We spent a fair amount of time just getting lost on the winding mountain roads that swirl around Boquete, which is not a bad way to spend a day. Eventually though, we honed in on finding The Lost Waterfall. Which, surprisingly, was not the easiest to locate.
Finally we found the way, and parked the bike to do some foot-based exploring. Turns out the Lost Waterfall is actually three waterfalls, which made us feel better about the $5 entrance fee we paid at a dilapidated hut by the road.
The first two waterfalls were easy to reach, though the third was more of a challenge due to the drizzle that just wouldn’t quit, the slippery trail that resulted and muscle fatigue that had started to set in. But they were each stunning in their own way and we pretty much had the entire place to ourselves.
Back on the bike, we agreed to head back — we were soaked from hours of consistent drizzle and the evening chill was starting to set in. But as we turned a corner I yelled to Anders to slam on the breaks — a bright rainbow was arching over the mountain. And so we set off chasing it.
Our pursuit wound us through the quaint outskirts of Boquete town, weaving from one technicolor view to the next.
Eventually we truly did drive straight into that rainbow — one second, it was so close I felt I could reach out to touch the shimmers of color and the next moment we were actually inside of the dewy haze. It was the perfect goodbye to peaceful Boquete.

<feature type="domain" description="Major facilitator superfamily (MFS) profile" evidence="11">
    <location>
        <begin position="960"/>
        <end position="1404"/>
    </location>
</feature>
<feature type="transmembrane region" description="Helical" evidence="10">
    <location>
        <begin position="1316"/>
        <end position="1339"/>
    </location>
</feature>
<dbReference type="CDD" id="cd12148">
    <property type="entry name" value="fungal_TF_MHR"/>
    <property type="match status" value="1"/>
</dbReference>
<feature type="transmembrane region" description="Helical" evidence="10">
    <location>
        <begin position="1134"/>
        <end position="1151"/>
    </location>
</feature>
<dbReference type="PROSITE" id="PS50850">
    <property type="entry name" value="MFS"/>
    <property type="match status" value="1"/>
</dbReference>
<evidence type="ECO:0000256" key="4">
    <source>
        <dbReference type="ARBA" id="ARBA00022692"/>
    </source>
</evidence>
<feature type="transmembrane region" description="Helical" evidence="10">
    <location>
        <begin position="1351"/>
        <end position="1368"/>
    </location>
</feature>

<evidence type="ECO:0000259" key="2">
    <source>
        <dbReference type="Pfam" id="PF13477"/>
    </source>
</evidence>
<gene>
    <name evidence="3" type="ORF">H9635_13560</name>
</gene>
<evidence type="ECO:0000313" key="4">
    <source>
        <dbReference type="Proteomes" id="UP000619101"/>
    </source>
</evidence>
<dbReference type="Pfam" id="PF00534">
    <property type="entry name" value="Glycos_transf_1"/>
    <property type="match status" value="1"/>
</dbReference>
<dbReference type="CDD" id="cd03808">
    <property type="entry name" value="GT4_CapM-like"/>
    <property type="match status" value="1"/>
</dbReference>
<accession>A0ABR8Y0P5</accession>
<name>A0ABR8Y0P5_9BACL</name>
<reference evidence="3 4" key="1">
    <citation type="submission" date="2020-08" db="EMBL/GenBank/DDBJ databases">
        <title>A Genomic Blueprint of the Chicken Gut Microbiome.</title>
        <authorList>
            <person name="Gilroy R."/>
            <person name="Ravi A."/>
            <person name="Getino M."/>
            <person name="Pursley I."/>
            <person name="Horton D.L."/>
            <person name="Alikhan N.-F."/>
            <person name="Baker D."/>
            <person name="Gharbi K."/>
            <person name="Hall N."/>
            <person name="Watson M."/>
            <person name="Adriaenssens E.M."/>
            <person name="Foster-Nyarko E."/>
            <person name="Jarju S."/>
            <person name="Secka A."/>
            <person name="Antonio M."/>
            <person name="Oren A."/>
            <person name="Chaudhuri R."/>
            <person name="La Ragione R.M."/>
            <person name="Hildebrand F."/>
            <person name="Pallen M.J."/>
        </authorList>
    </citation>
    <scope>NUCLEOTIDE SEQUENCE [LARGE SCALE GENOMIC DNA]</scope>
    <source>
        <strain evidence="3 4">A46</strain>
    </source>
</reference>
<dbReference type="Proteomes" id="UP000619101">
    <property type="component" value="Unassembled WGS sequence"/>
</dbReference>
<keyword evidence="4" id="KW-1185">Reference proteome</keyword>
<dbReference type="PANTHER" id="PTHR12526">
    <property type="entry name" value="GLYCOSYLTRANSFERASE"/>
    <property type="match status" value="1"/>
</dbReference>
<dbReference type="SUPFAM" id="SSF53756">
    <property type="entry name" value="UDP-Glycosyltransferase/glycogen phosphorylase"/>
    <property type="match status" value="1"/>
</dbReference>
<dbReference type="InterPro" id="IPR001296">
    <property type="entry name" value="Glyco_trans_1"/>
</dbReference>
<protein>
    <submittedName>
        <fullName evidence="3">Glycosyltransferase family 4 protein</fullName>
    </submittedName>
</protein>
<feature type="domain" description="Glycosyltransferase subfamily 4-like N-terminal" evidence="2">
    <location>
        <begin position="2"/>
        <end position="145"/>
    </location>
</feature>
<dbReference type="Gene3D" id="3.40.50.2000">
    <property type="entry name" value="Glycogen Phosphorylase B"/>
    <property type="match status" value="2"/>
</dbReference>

Where I stayed: Mamallena
Where I ate: Sugar and Spice was a fantastic sandwich spot for lunch, Big Daddy’s Grill was a good dinner bet, Rock was a fun splurge with friends, and El Sabroson was our absolute favorite for local specialties at bargain prices.
How I got there: We paid $15 for a tourist shuttle from Santa Catalina to Santiago, where we caught a bus to David for $9. From there we squeezed into an old school bus for a $2 ride to Boquete. In total it took about nine hours.
Bonus Tip: If you’re planning to rent a motorcycle, pay more for on of higher quality. We had originally planned to rent from a cheaper shop but they were all rented out. Once we got out on the roads we saw other travelers struggling to get those cheaper, lower-powered mopeds up the hills!